• Not eating for a while (this always happens when my Frenchie is being a fussy eater)

Read more on why your dog is throwing up bile at PetMD.

French Bulldog Regurgitation

Regurgitation in French Bulldogs refers to the passive expulsion of undigested food or liquid from the esophagus or stomach, often without any effort or associated abdominal contractions. Here are a few potential reasons why French Bulldogs might experience regurgitation:

  1. Eating too quickly: French Bulldogs, like many other dog breeds, may eat too quickly, leading to regurgitation. When a dog consumes food rapidly, they are more likely to swallow air along with their food, which can cause the food to come back up. Using a slow feed bowl can remedy this.
  2. Gastrointestinal issues: Some French Bulldogs may have underlying gastrointestinal problems that contribute to regurgitation. Conditions such as esophageal disorders, hiatal hernias, or problems with the muscles that control food movement through the digestive tract can lead to regurgitation.
  3. Megaesophagus: Megaesophagus is a condition characterized by the enlargement and reduced motility of the esophagus. This can result in difficulty moving food from the esophagus into the stomach, leading to regurgitation.
  4. Esophageal blockage: In some cases, an object or foreign body may become lodged in the esophagus, causing regurgitation. This is more common in dogs that have a tendency to chew on or swallow non-food items.
  5. Dietary factors: Certain types of food, especially those that are difficult to digest or are not suitable for your French Bulldog’s specific needs, can contribute to regurgitation. Discussing your dog’s diet with a veterinarian can help identify any potential dietary triggers.

When should I take my French Bulldog to the vet for throwing up

While you don’t necessarily have to run to the vet every time your Frenchie throws up, there are some exceptions to this rule.

If you notice any of the following with vomiting, take your Frenchie to the vet ASAP…

  • Anxious / pacing
  • Excessive drooling
  • Extremely lethargic
  • Constantly vomiting
  • Blood in vomit or stools
  • They’re “not themselves”
  • Diarrhea or signs of extreme dehydration
  • They have a fever (you can check with this thermometer)
  • They’re throwing up after eating something possibly dangerous

Frequently Asked Questions

Do French Bulldogs throw up a lot?

Yes, Frenchies are notorious for throwing up a lot. They usually vomit for harmless reasons like eating or drinking too fast, getting too excited, or their super sensitive stomachs being upset.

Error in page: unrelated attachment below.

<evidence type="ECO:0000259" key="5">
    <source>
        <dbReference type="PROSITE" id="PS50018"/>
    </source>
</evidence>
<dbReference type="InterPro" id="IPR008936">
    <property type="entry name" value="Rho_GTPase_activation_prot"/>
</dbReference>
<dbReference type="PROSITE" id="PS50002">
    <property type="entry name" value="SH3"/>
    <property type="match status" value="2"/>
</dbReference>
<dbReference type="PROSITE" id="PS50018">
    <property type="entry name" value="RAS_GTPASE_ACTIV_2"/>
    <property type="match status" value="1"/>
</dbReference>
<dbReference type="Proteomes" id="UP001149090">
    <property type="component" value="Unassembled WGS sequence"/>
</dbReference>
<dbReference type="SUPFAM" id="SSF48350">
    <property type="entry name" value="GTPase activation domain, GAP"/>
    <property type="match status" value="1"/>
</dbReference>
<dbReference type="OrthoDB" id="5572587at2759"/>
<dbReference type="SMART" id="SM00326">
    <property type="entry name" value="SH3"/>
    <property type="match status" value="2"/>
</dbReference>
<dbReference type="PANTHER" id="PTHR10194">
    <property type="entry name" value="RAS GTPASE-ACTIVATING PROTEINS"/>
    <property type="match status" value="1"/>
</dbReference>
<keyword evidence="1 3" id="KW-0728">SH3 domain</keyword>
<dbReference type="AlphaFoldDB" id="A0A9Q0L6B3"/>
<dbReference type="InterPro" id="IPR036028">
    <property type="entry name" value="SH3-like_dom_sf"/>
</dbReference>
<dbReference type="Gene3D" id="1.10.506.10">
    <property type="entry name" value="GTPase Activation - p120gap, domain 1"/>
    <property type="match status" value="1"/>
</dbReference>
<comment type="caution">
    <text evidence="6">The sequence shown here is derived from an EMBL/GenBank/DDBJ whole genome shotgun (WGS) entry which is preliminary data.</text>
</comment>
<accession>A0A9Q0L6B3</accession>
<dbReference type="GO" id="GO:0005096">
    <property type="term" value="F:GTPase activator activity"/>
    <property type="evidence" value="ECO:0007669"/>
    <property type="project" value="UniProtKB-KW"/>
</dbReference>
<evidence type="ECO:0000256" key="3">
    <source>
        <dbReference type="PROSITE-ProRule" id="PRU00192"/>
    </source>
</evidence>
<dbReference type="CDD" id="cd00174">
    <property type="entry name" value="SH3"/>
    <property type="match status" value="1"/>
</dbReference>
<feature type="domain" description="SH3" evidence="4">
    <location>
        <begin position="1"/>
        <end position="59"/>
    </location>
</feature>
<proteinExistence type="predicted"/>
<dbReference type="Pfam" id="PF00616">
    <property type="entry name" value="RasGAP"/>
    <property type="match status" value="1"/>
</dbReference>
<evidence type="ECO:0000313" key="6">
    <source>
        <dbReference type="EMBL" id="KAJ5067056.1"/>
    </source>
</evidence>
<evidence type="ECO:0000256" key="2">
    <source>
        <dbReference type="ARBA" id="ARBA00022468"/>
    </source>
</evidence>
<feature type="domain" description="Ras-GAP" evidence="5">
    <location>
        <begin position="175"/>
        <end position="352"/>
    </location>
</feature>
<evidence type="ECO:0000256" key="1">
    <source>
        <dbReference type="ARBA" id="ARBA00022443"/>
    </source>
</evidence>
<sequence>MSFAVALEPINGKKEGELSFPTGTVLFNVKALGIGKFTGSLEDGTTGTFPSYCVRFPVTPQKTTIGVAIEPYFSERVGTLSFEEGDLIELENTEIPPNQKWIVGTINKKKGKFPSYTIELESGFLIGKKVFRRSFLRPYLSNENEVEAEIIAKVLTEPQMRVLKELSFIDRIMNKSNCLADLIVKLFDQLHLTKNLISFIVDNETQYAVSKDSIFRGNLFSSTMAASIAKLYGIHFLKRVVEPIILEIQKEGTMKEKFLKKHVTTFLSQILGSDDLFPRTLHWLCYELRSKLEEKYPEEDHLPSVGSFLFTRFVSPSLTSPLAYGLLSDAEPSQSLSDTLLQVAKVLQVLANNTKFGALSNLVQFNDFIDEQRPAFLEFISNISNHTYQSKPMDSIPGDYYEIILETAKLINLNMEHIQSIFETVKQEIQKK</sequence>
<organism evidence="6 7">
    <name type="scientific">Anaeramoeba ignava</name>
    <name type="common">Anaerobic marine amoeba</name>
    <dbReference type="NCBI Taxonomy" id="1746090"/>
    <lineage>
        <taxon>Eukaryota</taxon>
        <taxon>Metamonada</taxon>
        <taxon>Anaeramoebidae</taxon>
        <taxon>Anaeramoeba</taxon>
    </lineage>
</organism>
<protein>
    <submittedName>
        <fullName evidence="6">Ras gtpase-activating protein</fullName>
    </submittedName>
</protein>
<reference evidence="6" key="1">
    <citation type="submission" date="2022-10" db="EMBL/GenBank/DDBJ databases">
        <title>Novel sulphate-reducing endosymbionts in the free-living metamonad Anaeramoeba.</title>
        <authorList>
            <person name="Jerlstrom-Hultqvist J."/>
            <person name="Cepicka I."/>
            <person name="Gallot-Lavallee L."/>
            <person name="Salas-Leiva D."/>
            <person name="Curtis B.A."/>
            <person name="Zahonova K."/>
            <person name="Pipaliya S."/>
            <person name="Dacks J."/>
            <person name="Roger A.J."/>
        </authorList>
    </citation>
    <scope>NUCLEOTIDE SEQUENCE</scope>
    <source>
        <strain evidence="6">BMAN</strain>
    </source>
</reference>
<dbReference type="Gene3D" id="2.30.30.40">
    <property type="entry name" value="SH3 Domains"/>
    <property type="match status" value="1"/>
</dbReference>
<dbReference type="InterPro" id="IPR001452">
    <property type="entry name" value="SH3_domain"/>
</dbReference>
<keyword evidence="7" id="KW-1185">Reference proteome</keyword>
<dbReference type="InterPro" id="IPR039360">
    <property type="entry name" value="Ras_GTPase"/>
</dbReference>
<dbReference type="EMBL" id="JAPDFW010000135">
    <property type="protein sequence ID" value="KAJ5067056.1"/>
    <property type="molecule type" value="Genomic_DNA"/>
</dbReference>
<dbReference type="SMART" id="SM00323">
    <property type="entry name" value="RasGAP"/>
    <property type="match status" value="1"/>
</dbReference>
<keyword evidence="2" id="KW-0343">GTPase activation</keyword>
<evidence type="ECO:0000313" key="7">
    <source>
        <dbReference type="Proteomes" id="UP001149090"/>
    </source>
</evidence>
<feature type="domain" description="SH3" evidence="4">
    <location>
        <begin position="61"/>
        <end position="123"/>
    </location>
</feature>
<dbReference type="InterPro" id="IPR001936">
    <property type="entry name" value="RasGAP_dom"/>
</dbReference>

There are many reasons why your Frenchie would throw up, and it’s important not to just brush it off until you know the reason why.

Why is my French Bulldog throwing up?

There are a few reasons why your Frenchie would throw up.

The most common reasons are…
– Eating/drinking fast
– Sudden change in diet
– Eating something bad
– Motion sickness
– Intestinal parasites
– Something serious

Do Frenchies drink a lot of water?

Yes, French Bulldogs are known for drinking a lot of water — fast. This is especially true after they get home from a walk or just were playing… they will usually drink a lot of water faster than they should… and throw it right back up.

Why do Frenchies eat poop?

I know, it’s a disgusting thing to think about — but even worse to witness… but Frenchies are known to eat poop (and mine did when she was a puppy!). This behavior is known as coprophagia. Here are a few reasons why your French Bulldog eats its own poop.

  1. Nutritional deficiencies: Some dogs eat feces to compensate for missing nutrients in their diet.
  2. Behavioral instinct: An inherited instinct from ancestors, dogs may consume feces to keep their living area clean.
  3. Boredom or attention-seeking: Dogs may engage in coprophagia due to boredom or to gain attention from their owners.
  4. Cleaning up the environment: Dogs have a natural inclination to keep their immediate surroundings clean.
  5. Medical issues: Underlying medical conditions can affect digestion and nutrient absorption, leading to coprophagia.

My Frenchie has diarrhea — what do I do?!